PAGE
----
As I understand it, MER is better about equity compensation than C. I am generally a contrarian when it comes to stock picking, so I go with the underdog. C will eventually turn around (certainly within the next 5 years of vesting), so I would still favor C.


In my opinion, ML is a little to Sears-like for my taste. SB is a little bit better on spending money on offices and events, generally.

Aug 24, 2006 8:50 am
NASD Newbie:
tmorris93:

NASD how would you rank them and why?


I am of the opinion that the average guy cannot be that picky, you're lucky if you get an offer from one of them--much less face a crisis having to decide which offer to take.


I also believe that the differences between the top six firms are so slight as to be irrelevant at the retail branch level.


So look for other things.  Search back and find what Jeff the recruiter posted a week or two ago about pay packages--which are pretty similar--but if I recall Smith Barney offers a pretty attractive base salary PLUS commissions where the others generally offer an attractive base but no commission payout unless your monthly income would have exceeded your base salary.


If pushed I would say that the creme of the crop is Merrill, followed very closely by Smith Barney.


I have more respect for Morgan Stanley than for UBS, mainly because of people I know who Morgan Stanley hired compared to people I know who were hired by PaineWebber, which is now UBS.  Additonally I know that there is a certain percentage of people who don't like the idea that foreign banks own our businesses--no need to fight any negatives.


As for Wachovia.  As I've said I like Wachovia because I know several of their senior people and know that they're top notch.  The bank is still trying to meld the two cultures.  It's actually an almalgamation of a lot of firms ranging from Prescott Ball and Turben from Cleveland, to Wheat First from Richmond and another firm I can't think of from Philly--all of them were out there as Wheat First Securities and Prudential Bache was out there too.  Then one day First Union Bank bought Prudential Bache and renamed it First Unioin Securities.  Then First Union bought Wheat First--which disappeared into First Union, although most of their managers came over to run First Union Securities.  Finally Wachovia, which is a pretty large Charlotte based bank, bought First Union Bank and also acquired their broker/dealer.  There's been a lot of name changes and shuffling around, closing branches and so forth--but as I said they have really good management and will become a much more powerful force in the years ahead.


Finally AG Edwards which some folks consider a "mega-regional" because they don't meet the traditional definition of having at least one branch in every state.  That may not even be true now, but in any case they're a hell of a great firm.  They have a very loyal client base and great management.


If I were advising my son or daughter and you had offers from all six I'd tell you to take the Smith Barney offer first because you can make more money in your early years, followed by Merrill, Morgan Stanley, Wachovia, AG Edwards and finally UBS.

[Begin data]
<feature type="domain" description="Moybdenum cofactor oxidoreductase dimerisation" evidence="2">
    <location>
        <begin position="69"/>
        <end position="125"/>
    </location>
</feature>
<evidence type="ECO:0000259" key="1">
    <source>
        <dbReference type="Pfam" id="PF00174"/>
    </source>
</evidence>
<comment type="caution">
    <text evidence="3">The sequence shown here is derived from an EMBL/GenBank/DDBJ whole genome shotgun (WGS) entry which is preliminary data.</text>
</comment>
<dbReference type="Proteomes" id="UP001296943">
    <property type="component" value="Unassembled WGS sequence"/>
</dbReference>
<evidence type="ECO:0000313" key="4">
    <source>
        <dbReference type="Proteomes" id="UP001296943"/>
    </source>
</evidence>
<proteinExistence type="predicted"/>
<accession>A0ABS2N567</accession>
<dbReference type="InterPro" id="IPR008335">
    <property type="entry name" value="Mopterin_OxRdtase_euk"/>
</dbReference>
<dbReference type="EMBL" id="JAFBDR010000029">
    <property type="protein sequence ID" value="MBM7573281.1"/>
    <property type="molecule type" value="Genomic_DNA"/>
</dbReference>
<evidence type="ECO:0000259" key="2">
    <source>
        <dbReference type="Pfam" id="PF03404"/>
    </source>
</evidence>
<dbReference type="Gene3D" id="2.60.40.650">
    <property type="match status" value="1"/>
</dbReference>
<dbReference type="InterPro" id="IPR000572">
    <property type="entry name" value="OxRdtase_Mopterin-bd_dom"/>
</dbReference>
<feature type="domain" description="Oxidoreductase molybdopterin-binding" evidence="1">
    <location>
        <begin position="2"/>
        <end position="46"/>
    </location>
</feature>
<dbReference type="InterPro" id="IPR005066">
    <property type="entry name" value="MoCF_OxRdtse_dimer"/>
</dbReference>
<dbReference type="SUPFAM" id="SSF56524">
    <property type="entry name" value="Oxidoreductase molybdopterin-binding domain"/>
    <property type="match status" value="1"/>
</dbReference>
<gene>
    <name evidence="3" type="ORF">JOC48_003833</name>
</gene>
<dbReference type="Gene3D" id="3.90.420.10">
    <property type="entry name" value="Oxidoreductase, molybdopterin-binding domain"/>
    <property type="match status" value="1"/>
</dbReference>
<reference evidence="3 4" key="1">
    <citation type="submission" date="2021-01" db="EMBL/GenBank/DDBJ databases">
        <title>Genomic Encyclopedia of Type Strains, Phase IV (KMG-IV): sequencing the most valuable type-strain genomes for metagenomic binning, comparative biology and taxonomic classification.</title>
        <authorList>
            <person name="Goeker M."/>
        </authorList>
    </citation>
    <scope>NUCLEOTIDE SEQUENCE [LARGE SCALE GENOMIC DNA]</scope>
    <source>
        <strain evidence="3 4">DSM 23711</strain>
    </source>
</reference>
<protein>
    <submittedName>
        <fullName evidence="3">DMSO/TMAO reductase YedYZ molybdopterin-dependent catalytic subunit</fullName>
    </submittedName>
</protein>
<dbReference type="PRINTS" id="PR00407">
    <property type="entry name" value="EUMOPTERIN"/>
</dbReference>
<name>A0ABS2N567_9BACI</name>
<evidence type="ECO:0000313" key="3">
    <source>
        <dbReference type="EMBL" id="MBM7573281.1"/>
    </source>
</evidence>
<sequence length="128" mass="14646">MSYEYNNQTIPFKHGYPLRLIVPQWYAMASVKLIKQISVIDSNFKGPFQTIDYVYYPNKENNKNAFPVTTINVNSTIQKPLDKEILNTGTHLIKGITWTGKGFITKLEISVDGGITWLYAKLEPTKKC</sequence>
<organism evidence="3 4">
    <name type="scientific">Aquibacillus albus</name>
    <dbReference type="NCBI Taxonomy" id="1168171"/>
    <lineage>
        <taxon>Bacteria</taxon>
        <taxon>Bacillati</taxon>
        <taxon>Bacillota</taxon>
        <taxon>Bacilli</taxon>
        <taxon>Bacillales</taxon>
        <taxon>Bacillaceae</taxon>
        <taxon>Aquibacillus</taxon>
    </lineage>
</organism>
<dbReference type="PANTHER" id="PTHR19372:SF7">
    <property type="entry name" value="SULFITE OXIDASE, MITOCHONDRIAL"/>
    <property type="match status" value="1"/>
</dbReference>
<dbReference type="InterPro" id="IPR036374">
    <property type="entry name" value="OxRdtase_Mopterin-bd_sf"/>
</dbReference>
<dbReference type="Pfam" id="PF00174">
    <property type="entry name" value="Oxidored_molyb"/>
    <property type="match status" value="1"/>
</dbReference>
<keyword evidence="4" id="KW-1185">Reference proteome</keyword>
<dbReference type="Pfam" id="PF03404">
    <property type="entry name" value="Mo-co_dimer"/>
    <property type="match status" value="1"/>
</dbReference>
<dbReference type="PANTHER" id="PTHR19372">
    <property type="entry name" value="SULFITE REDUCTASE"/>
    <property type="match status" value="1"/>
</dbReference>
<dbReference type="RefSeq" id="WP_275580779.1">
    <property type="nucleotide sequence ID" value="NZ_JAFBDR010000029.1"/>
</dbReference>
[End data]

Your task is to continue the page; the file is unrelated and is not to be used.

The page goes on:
But as those who have been reading for awhile know, I say take the first offer that comes along and be glad you got it. If you do well there for a few years you can move over to another firm and get a great bonus for having done so.


Remember too that I think this decision should be put off until you're at least 30, and 35 would be even better.  Until then you can get some great experience at a place like Mass Mutual, or Northwestern Mutual, or The Guardian, or even MetLife.  There are others too--the newly formed Jefferson Pilot/Lincoln Financial family would be a good training ground if they're in your area.


In many of your areas there is an ING agency.  They are often run by very inventive general agents who are attempting to dominate their geography.


My fans, such as Philo, will sneer something--this is not designed to be a complete list.  But as I said, if you were my kid I'd think you did good if you can land at any of those places.



Butcher & Singer

Aug 24, 2006 9:17 am
tmorris93:

NASD how would you rank them and why?


Is this just another alias for NASD?  Are you once again holding conversations with yourself Put Trader?  Stop wasting this space.

Aug 24, 2006 9:17 am

I especially like their variation of New York, New York

Aug 24, 2006 10:30 am
NASD Newbie:
tmorris93:

NASD how would you rank them and why?


As for Wachovia.  As I've said I like Wachovia because I know several of their senior people and know that they're top notch.  The bank is still trying to meld the two cultures.  It's actually an almalgamation of a lot of firms ranging from Prescott Ball and Turben from Cleveland,


Wow the ol' PB&T. It's been awhile since I heard that name but that's the firm I started with years ago. Allot of the brokers went over to McDonald & Co others went over to National City since they were HQ'd just a few blocks apart on Euclid Ave...lol.

Aug 24, 2006 9:40 pm

I can't speak for the states out west, but in the south in my opinion its



1- ML

2-SSB

3-MS

4-UBS



This is just on reputation around here.

Aug 24, 2006 10:22 pm
rook4123:

I can't speak for the states out west, but in the south in my opinion its

1- ML
2-SSB
3-MS
4-UBS

This is just on reputation around here.


In the South you must never forget about Wachovia--Pretending that Prudential Bache was a non-entity is a terrible mistake.


Also, don't forget AG Edwards, they too are a big presence in the south.


And so is Ray Jay--especially in Florida, but they have big branches in Atlanta and Charlotte.